The Hubble Space Telescope has spent more than 13 years observing a jet of gas being ejected from a black hole, providing enough footage to create a new film. Astronomers cobbled together hundreds of images to create a movie of the process, which plays an important role in the development of galaxies.
The Milky Way galaxy has a supermassive black hole at its center, Sagittarius A* (Sgr A*), and the astronomers say these black holes once had an active phase that could have spurred galaxy formation. In the new movie, a jet of gas resembling a Slinky is ejected by a black hole located in the M87 galaxy, located in the Virgo cluster of galaxies within the constellation Virgo, approximately 50 million light-years from Earth. M87 is a giant elliptical galaxy, and the supermassive black hole at its center has a mass that is several billion times that of the sun.
The time-lapse video of gas escaping M87’s supermassive black hole was made from 400 different images taken by Hubble between 1995 and 2008. The research was published in the Astrophysical Journal.
“Most of these black holes are believed to have gone through an active phase, and black hole-powered jets from this active phase play a key role in the evolution of galaxies,” said Eileen Meyer, from the Space Telescope Science Institute in Baltimore, in a statement. Meyer said supermassive black holes are vital to any massive galaxy like M87, and the Hubble observations could lead to new insights on black holes and the role of these jets in the formation of galaxies.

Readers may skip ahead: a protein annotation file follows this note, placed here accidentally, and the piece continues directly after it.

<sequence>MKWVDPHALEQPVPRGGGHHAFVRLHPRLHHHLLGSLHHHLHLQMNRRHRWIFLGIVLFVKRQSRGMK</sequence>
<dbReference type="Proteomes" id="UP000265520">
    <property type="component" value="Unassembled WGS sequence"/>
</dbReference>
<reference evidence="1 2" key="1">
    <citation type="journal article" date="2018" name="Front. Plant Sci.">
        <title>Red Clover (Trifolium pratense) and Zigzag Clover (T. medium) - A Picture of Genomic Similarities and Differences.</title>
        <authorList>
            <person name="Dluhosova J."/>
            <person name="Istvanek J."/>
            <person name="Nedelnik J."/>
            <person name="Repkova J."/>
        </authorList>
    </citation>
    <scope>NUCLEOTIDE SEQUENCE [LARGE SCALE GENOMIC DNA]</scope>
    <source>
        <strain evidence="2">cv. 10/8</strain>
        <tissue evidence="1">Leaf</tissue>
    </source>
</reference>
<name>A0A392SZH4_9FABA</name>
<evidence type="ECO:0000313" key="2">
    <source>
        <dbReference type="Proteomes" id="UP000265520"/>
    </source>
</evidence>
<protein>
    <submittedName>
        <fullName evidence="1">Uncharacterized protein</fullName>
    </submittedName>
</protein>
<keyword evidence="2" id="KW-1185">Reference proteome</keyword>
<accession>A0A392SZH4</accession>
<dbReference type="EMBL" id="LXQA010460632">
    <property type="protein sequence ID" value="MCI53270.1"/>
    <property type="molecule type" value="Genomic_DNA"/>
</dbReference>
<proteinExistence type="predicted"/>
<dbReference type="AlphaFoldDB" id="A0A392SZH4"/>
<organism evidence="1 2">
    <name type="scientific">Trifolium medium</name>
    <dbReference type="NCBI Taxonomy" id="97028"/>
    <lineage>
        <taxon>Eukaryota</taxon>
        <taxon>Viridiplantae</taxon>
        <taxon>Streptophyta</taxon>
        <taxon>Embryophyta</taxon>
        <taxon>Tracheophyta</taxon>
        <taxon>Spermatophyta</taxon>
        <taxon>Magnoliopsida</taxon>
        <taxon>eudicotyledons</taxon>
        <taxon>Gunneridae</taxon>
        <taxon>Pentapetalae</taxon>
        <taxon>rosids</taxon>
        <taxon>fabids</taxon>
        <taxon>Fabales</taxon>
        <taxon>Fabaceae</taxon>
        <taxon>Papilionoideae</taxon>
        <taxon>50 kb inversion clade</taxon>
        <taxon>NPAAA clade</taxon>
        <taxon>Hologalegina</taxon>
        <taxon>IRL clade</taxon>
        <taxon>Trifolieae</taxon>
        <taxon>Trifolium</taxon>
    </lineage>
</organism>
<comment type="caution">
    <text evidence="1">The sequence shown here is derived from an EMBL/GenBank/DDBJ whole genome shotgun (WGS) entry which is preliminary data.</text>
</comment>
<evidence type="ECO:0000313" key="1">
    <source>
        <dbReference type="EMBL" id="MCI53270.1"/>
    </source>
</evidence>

The video revealed a connection between the spiral motion of the jet to a helix-shaped (like DNA) magnetic field that surrounds the supermassive black hole. Researchers also discovered several gas clumps that move in odd patterns, including Knot B, which is moving in a zigzag pattern while other clumps move in a looping pattern. The "slinky" reference is due to the shape and motion patterns of the jet as it is being ejected by the supermassive black hole.
The researchers are cautiously excited about the jet’s behavior. Says Meyer, “We found things that move slowly. And we found things that are stationary. This study shows us that the clumps are very dynamic sources.” The physics and mechanisms within these jets of gas may be isolated to M87’s jet or could be common among ejected jets. Meyer says the team of researchers will use Hubble to observe three other jets to learn more about these objects and compare those results with those obtained from the observations of M87’s jet.
The Hubble video of M87's jet can be viewed below.
Charles Poladian joined IBTimes in October 2012 and, when not reporting on all things topical, can be found reading or photographing concerts.